by Eric Broome for Mean Street magazine, March 1997
You've probably never heard anything quite like Pigeonhed, the soul-soaked collaboration of musician/producer Steve Fisk and singer Shawn Smith.
"It's a post-modern deconstruction of '70s and early-'80s popular music, specifically with a R&lB and funk focus," says Fisk, trying gamely to explain. "But it doesn't sound like anything from that time. It sounds like something you'd make 20 years later. It's very 'feel'-based, but it's also very self-conscious."
Pigeonhed's second album, The Full Sentence, comes a long three years after the self-titled debut, but it's hardly a case of laziness -- Smith recorded discs with Brad and Satchel during the gap, while the tireless Fisk produced records by artists like Low, Unwound and the Geraldine Fibbers as well as completing an album with his veteran instrumental band, Pell Mell. In fact, Fisk is in the studio as we speak, beginning work on another Pell Mell disc. Despite years of stellar production credits, his own music remains his first love.
This passion is obvious upon hearing Pigeonhed's ambitious new disc. Both tribute and parody, The Full Sentence
stitches together a variety of familiar urban moods and adds a chilly ironic spin, building an eerie tension between yearning melody and robotic thump. While the debut concentrated on chunky grooves and production tricks, the new album focuses squarely on songwriting, coming up aces on seductive tracks like "It's Like The Man Said," "Battle Flag," "Glory Bound" and "Fire's Comin' Down." Styles range from dreamy balladry to lusty soul to aching gospel to git-down bump 'n' grind, while guitar heroes like Kim Thayil (Soundgarden), Jerry Cantrell (Alice in Chains) and Helios Creed flesh out the sound with rousing cameos.
Still, the star of the show is Smith, whose versatile voice leaps from throaty growl to tender falsetto without missing a note. Fisk purposely toned down the vocal effects this time, in order to better showcase the singing and lyrics.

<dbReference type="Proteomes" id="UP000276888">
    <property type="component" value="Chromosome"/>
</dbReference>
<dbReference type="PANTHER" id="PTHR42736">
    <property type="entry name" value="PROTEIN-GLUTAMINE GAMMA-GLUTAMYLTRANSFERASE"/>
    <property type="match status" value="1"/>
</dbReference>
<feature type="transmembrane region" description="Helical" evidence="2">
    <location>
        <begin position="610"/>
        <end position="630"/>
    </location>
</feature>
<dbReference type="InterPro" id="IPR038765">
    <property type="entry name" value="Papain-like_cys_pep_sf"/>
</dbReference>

"There's so much processing on the last record that God knows what he's saying," Fisk grins. "And half of the time, it's backwards. The first record was all about manipulated samples and vocals going in and out of machines, whereas this record is a pretty straight-up representation of what Shawn does."
This crafty blend of influences has some serious crossover potential. At last, there's a place where Portishead, Prince and Pavement fans can meet. Could Pigeonhed become Sub Pop's next major breakthrough?
"Could be," shrugs Fisk. "It's been scary what's been happening in the first couple of weeks. We're getting all kinds of little indicators that this could do something very interesting."
Certainly, the album should outsell the debut, which was unfortunately released at the height of the grunge craze. It was a classic case of bad timing. "For America, yeah," he agrees. "I mean, the whole time the acid-house thing was going on, it was just 'disco music' in Seattle. There wasn't any acid house going on there -- no one even went to clubs. Pigeonhed was way too slow to have anything to do with that anyway. Even Massive Attack hadn't broken in America when the first Pigeonhed record came out. I had friends who tried to work the first Massive Attack record, and they couldn't do anything with it. When the Pigeonhed record came out, the same thing happened, pretty much. But America's more savvy to what's going on in Europe now."
Touring is another important factor. Being largely a home-studio project, Pigeonhed hasn't played live yet, but this could change if the new record takes off.
"It's a strong possibility," Fisk says. "On the first record, we had a lot of pressure to tour, but the first record was kinda unperformable because of the vocal treatments and looping, and the fact that some of the songs had four or five things going on at the same time. We didn't want to go onstage with a bunch of pre-recorded crap, you know? But there is talk of trying to figure out a way to play these songs live, instead of going onstage with tons of electronics and things like that."
Perhaps even a Pigeonhed/Pell Mell double bill?
"I wouldn't do it," Fisk laughs. "I'd have to play in both bands. Fuck that!"
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